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I've got some code written using the MSVC SSE intrinsics.

            __m128 zero = _mm_setzero_ps();
            __m128 center = _mm_load_ps(&sphere.origin.x);
            __m128 boxmin = _mm_load_ps(&rhs.BottomLeftClosest.x);
            __m128 boxmax = _mm_load_ps(&rhs.TopRightFurthest.x);

            __m128 e = _mm_add_ps(_mm_max_ps(_mm_sub_ps(boxmin, center), zero), _mm_max_ps(_mm_sub_ps(center, boxmax), zero));
            e = _mm_mul_ps(e, e);

            __declspec(align(16)) float arr[4];
            _mm_store_ps(arr, e);
            float r = sphere.radius;
            return (arr[0] + arr[1] + arr[2] <= r * r);

The Math::Vector type (which is the type of sphere.origin, rhs.BottomLeftClosest, and rhs.TopRightFurthest) is effectively an array of 3 floats. I aligned them to 16 bytes and this code executes fine on x64. But on x86 I get access violation reading a null pointer. Any advice on where this comes from?

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Misaligned SSE access will show up as a null pointer access. – Mysticial May 7 '12 at 15:43
Yeah, sounds like misaligned loads. Try using loadu instead of load, just to see if the error goes away. Or just step through in the debugger, and examine the addresses – jalf May 7 '12 at 15:44
Ok, what's going on with the downvotes? – jalf May 7 '12 at 15:45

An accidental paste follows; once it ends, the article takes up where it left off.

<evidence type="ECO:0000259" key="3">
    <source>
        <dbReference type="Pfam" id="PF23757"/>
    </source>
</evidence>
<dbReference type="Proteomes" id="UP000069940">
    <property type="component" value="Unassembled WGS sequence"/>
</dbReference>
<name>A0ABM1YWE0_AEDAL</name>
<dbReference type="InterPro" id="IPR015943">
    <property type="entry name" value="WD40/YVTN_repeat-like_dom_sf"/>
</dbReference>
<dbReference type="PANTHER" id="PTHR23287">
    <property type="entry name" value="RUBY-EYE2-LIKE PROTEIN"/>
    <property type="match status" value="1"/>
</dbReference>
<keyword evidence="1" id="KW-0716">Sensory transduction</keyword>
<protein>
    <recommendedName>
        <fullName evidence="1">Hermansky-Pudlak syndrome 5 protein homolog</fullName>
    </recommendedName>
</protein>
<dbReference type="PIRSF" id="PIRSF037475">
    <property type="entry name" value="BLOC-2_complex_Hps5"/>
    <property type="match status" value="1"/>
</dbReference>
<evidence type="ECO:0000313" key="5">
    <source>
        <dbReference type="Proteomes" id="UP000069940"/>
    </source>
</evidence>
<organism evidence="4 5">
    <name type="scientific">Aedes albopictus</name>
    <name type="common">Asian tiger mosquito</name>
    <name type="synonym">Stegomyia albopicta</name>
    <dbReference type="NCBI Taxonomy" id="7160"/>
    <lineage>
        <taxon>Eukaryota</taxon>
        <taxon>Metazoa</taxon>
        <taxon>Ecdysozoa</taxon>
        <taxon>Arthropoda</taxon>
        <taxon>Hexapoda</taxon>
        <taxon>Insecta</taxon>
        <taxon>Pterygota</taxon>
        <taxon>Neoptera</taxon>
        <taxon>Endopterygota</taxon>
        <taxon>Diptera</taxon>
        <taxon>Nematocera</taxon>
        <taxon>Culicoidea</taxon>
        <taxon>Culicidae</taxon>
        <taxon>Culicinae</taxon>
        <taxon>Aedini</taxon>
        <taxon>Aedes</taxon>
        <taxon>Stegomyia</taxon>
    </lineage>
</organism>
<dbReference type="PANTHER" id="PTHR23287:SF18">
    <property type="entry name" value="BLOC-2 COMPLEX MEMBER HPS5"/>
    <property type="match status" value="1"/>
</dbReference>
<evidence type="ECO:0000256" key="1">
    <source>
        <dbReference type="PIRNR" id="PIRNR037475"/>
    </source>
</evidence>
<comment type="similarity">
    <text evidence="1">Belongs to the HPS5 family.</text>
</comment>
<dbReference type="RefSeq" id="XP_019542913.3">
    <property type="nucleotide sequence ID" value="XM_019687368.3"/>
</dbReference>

@jalf Questions like "why does <random piece of code with no context> crash" deserve to be downvoted. The only valid answer for such questions is "your debugger will tell you". [Also, I've run into some weird codegen stuff with MSVC+SSE: I don't exclude a compiler bug.] – zvrba May 7 '12 at 15:59
@zvrba: so you're saying a question where the answer might be a compiler bug should be closed? I think if "compiler bug" is a potential answer, that implies that the question has enough value to be asked and answered. Besides, the question is not "why does this code crash with no context". There is quite a bit of context: it's SSE code, and SSE is alignment-sensitive. It works on x64, which implies that the answer is more interesting than a simple logic bug. There is enough context for the question to be answered. – jalf May 7 '12 at 17:06

1 Answer 1

up vote 3 down vote accepted
        __m128 center = _mm_load_ps(&sphere.origin.x);

_mm_load_ps() requires that the passed pointer is 16-byte aligned. There's no evidence that you ensured that sphere.origin.x is aligned properly. You'll need to use _mm_loadu_ps() instead if you can't provide that guarantee.

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This certainly solved the problem. Apparently, adding __declspec(align(16)) to the declaration of origin did not, actually, mean that it was 16byte aligned. Oh well. Thanks for this. – Puppy May 7 '12 at 18:11
Right, doesn't work, you cannot align structure or class members. – Hans Passant May 7 '12 at 18:16
It would be nice if the compiler had mentioned that. – Puppy May 7 '12 at 18:46
Well, that's difficult because it cannot guess that you require absolute alignment instead of relative alignment. You can post feature requests to – Hans Passant May 7 '12 at 19:05

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